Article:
O'Donnell-Luria AH, Pais LS, Faundes V, et al. Heterozygous Variants in KMT2E Cause a Spectrum of Neurodevelopmental Disorders and Epilepsy Am J Hum Genet. 2019;104(6):1210-1222.
Carlston CM, O’Donnell-Luria AH, Underhill HR, et al. Pathogenic ASXL1 somatic variants in reference databases complicate germline variant interpretation for Bohring-Opitz Syndrome. Hum Mutat. 2017;38(5):517-523.
Lek M, Karczewski KJ, Minikel EV, et al. Analysis of protein-coding genetic variation in 60,706 humans. Nature. 2016;536(7616):285-91.
Anne O’Donnell-Luria, M.D., Ph.D.
Anne O'Donnell-Luria is co-director of the Mendelian Genomics Research Center at the Broad Institute of MIT and Harvard, where she is an associate member as well as the associate director of the Program in Medical and Population Genetics. She is also an assistant professor of pediatrics at Harvard Medical School, a faculty member in the Division of Genetics and Genomics at Boston Children's Hospital, and affiliated faculty in the Analytic and Translational Genetics Unit at Massachusetts General Hospital. Her research group at Boston Children’s Hospital and the Broad focuses on using large-scale genomic and transcriptomic approaches to increasing the rate of rare disease diagnosis through improving rare variant interpretation and empowering the discovery of novel disease genes. She is particularly interested in how we can leverage gnomAD, a massive reference population database, in these efforts including in estimating rare disease prevalence. She also studies incomplete penetrance of genetic conditions, or why only some people with a disease-causing genetic variant will develop symptoms.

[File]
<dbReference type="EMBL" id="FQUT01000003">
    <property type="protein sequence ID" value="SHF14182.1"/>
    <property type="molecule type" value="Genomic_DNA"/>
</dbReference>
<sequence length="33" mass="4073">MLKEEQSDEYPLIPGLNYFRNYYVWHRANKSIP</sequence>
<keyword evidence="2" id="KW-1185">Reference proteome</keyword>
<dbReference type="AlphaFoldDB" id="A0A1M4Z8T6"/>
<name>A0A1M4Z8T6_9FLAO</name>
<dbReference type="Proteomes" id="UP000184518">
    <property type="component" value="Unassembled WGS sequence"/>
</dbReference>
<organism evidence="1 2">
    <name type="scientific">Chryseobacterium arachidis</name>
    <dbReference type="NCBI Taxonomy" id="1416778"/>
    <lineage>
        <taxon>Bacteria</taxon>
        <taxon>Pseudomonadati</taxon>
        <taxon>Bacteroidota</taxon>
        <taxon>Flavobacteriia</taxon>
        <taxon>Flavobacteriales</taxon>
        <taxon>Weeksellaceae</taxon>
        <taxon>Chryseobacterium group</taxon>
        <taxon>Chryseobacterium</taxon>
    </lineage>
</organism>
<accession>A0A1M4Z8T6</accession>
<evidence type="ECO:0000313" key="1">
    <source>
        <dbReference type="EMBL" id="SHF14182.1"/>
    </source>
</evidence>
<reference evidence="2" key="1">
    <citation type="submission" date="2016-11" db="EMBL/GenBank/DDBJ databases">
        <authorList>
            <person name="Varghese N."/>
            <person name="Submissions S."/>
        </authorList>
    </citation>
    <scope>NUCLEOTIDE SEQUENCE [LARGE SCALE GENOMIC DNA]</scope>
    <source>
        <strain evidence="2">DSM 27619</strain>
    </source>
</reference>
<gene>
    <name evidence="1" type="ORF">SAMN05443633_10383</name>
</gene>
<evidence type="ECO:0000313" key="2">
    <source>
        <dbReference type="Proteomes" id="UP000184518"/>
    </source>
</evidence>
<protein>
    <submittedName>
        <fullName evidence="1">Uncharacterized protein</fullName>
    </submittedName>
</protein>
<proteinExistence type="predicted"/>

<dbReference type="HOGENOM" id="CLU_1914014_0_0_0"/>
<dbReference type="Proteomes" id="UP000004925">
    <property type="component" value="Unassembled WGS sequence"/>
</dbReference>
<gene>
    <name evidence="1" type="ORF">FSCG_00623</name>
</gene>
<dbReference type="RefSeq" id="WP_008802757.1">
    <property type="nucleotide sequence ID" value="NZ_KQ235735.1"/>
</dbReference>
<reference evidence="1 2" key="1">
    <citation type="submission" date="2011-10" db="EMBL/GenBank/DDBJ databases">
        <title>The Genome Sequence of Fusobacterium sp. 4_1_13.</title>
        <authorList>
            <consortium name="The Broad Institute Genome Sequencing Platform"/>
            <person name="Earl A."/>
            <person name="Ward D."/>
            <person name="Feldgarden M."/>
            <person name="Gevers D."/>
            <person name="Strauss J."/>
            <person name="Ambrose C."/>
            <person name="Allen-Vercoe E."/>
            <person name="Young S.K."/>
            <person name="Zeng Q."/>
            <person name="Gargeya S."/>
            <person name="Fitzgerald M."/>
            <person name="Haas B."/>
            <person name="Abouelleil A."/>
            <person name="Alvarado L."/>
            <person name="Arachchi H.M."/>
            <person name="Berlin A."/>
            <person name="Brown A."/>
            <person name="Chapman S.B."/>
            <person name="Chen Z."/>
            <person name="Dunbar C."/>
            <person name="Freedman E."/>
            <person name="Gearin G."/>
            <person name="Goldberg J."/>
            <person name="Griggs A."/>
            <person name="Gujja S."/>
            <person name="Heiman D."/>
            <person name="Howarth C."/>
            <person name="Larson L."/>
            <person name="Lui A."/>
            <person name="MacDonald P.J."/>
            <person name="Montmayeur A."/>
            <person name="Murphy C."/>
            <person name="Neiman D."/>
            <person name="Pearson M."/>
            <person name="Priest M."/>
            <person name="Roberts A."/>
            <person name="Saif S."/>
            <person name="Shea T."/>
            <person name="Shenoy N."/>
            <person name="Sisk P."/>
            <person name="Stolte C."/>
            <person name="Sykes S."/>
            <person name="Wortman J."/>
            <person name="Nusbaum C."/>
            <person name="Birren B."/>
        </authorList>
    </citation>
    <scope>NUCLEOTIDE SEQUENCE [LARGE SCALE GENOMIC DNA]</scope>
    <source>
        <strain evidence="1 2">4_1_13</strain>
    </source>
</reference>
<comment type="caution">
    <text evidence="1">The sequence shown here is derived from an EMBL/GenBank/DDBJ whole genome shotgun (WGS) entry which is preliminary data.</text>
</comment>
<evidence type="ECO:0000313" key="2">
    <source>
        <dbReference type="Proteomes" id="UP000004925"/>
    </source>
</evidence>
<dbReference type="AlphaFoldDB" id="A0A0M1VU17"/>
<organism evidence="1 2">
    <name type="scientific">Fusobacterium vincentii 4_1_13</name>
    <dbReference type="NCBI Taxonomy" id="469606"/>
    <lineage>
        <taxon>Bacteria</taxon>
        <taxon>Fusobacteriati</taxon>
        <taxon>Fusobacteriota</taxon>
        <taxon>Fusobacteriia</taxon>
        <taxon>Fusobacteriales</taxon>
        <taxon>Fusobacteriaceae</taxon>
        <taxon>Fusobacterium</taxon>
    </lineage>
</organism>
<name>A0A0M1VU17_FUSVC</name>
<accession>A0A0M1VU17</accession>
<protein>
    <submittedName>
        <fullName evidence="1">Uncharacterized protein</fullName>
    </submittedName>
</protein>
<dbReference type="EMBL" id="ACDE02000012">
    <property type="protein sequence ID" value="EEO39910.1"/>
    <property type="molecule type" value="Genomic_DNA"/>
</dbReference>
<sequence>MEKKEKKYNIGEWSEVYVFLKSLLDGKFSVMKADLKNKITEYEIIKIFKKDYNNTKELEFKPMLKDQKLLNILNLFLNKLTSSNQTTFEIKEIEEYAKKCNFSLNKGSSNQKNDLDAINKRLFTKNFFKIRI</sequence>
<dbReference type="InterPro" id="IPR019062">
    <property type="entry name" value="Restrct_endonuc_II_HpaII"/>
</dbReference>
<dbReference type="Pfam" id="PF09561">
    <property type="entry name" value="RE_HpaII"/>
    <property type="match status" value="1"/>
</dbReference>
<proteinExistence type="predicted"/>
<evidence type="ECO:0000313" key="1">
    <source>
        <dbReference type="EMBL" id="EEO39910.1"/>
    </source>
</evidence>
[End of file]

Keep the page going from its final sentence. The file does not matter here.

In addition to co-directing the Mendelian Genomics Research Center with Heidi Rehm and Michael Talkowski, O'Donnell-Luria has leadership roles in the Genome Aggregation Database (gnomAD) Consortium, the NeuroDev project, AnVIL, and the Clinical Genome Resource (ClinGen) where she co-chairs the Gene Curation Expert Panel on Syndromic Disorders.
O’Donnell-Luria is also a practicing clinician at Boston Children’s Hospital (BCH), where she runs a clinic focused on evaluating families with epigenomic disorders such as Kleefstra Syndrome. Her research has been recognized by the David W. Smith Peter Duncan Award (2015), the HMS Hearst Fellowship (2019), and the William K. Bowes Jr. Award (2020).
O'Donnell-Luria received her B.S. in biological chemistry with a minor in mathematics from Tulane University before her M.D./Ph.D. training at Columbia University Medical Center. She completed the Boston Children's Hospital and Harvard Medical School (HMS) Combined Pediatrics-Genetics Residency Program and a medical biochemical genetics fellowship, also at HMS and Boston Children's Hospital. She received postdoctoral training in the MacArthur laboratory at the Broad Institute and MGH.
Contact Anne O’Donnell-Luria via email at email@example.com.